“So, the biggest concern the carriers should have now is how they can jack up the short-term market to avoid massive losses on those long-term contracts that will be forced upon them.”
Last year, many shippers negotiated Asia-U.S. contracts well before May 1, given the ongoing supply chain crisis at that time. This year, the timing will be different.
“It’s going to be a late negotiation,” Jensen affirmed. “There is not a great deal of urgency on the side of customers to sign contracts as rates are continuing to go down in an extremely weak market. Why would you want to sign in a market that is still going down and you’re getting to levels where spot rates are now below pre-pandemic levels?
“What we should also not forget is that there’s not just a rational side but more of an emotional side. There is clearly a sentiment of payback on the side of a lot of the shippers out there, looking at what they went through in the last two years.”
Orderbook and shipping cycle
A key factor weighing on current market sentiment is the looming tidal wave new container ships poised to hit the market. More container-ship tonnage is on order than at any point in history. These new vessels will start entering service in the coming months, with heavy deliveries continuing throughout 2024.
Container lines contracted new vessels after years of under-ordering in the pre-pandemic era, when carrier balance sheets were very weak. The COVID boom gave carriers the financial strength to order replacement ships that will be much more fuel efficient — promising much lower operating costs — and in many cases will feature dual-fuel capabilities allowing carriers to “future proof” assets against environmental rules.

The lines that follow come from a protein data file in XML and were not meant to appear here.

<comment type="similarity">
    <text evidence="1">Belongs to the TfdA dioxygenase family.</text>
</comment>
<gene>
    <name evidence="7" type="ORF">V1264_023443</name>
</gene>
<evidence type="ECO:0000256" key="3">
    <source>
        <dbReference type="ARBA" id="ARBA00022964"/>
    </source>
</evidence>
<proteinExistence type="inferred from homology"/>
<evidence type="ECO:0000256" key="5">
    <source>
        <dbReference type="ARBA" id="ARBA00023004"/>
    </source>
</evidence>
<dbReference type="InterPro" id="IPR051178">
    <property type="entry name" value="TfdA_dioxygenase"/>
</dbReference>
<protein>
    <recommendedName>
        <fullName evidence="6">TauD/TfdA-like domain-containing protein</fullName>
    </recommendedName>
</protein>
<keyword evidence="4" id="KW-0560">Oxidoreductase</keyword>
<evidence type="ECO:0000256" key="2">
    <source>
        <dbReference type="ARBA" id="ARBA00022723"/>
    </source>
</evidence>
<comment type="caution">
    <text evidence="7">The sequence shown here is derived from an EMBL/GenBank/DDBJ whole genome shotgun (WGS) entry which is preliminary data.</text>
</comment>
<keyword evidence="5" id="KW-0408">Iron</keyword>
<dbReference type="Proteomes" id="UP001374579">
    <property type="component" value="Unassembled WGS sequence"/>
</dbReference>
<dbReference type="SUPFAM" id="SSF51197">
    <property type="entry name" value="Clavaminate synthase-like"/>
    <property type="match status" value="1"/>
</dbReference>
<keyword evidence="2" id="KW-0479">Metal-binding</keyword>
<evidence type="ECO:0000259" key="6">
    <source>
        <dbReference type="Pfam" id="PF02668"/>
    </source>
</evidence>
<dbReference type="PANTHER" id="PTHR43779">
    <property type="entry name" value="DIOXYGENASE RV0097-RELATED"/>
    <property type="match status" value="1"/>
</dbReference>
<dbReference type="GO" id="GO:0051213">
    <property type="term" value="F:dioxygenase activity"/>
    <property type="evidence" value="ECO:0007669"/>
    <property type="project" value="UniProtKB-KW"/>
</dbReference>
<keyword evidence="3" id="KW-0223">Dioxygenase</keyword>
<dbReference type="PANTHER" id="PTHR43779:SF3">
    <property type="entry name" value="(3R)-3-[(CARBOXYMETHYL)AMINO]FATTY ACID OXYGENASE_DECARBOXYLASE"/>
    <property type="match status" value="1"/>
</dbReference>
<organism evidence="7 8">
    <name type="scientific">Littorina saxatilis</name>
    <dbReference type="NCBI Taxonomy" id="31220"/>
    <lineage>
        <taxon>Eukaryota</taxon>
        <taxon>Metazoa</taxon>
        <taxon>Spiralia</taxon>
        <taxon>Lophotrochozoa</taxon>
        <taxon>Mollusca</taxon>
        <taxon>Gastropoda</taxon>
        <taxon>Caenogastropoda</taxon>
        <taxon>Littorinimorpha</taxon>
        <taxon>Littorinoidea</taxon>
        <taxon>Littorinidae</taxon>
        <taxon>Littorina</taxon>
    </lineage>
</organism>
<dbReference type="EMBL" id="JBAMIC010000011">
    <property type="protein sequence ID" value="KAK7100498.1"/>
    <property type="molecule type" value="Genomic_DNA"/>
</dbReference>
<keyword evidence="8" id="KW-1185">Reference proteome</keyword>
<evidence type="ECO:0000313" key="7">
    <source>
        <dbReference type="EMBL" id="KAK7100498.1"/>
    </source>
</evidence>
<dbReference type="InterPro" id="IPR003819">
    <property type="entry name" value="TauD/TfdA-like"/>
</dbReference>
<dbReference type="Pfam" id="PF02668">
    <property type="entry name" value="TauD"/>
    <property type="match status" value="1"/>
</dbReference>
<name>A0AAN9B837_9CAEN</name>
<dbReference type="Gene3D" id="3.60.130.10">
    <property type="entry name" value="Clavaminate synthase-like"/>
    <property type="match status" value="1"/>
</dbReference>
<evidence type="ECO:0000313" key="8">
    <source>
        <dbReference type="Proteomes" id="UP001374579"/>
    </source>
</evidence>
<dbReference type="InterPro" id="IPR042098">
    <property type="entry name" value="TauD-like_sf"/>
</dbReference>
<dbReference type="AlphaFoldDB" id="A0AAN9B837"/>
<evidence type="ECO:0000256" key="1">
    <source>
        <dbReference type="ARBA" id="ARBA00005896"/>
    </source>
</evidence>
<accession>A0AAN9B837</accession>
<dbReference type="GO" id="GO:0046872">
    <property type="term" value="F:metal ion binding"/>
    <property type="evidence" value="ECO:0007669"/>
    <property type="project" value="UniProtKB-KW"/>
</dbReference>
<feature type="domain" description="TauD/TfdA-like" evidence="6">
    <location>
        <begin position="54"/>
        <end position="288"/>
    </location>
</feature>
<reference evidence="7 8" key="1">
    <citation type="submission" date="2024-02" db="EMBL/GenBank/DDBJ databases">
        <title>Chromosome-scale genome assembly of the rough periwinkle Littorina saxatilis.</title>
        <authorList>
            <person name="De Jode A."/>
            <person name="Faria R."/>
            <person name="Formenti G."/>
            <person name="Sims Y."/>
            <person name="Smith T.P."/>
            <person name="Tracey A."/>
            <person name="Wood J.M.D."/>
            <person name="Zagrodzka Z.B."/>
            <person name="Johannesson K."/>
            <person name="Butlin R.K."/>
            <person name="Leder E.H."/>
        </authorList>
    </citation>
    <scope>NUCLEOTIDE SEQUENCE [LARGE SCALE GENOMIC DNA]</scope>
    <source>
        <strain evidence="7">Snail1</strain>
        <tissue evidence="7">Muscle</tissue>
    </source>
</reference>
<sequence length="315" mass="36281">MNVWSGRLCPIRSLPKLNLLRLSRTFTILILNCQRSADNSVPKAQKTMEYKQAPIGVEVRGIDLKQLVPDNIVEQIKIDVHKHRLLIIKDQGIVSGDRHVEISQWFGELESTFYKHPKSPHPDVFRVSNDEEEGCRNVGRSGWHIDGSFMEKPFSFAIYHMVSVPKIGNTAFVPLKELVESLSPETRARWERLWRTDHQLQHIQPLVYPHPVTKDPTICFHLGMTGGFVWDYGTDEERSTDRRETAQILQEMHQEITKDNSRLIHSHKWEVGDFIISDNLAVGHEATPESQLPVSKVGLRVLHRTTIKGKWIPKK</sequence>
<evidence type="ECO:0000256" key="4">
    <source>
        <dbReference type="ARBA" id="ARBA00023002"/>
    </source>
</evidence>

To make room for new vessels, carriers will presumably allow existing charters for the older ships they lease to expire and will scrap the older ships they own.
Asked whether carriers can use such strategies to avoid overcapacity when all the newbuildings are delivered, Jensen replied, “The short answer is no.”
He said, “The reality is that this is a cyclical industry. Back at the end of 2019, most of the headlines were about the historically low orderbook. If you look at the hypothetical case where the pandemic never happened, you would have gone into a normal cyclical upturn because of a very, very low orderbook.
“And, as always happens when you reach the apex of an upturn, carriers make money, they order more ships and it takes a couple of years to get them, so what we are seeing now is where we would have ended up anyhow, irrespective of the pandemic.”
Jensen sounded more sanguine about the looming newbuilding barrage than most other analysts. “This is a normal cyclical downturn and it’s going to be depressing markets in 2023 and 2024, but I don’t see it as a particularly unique situation,” he said.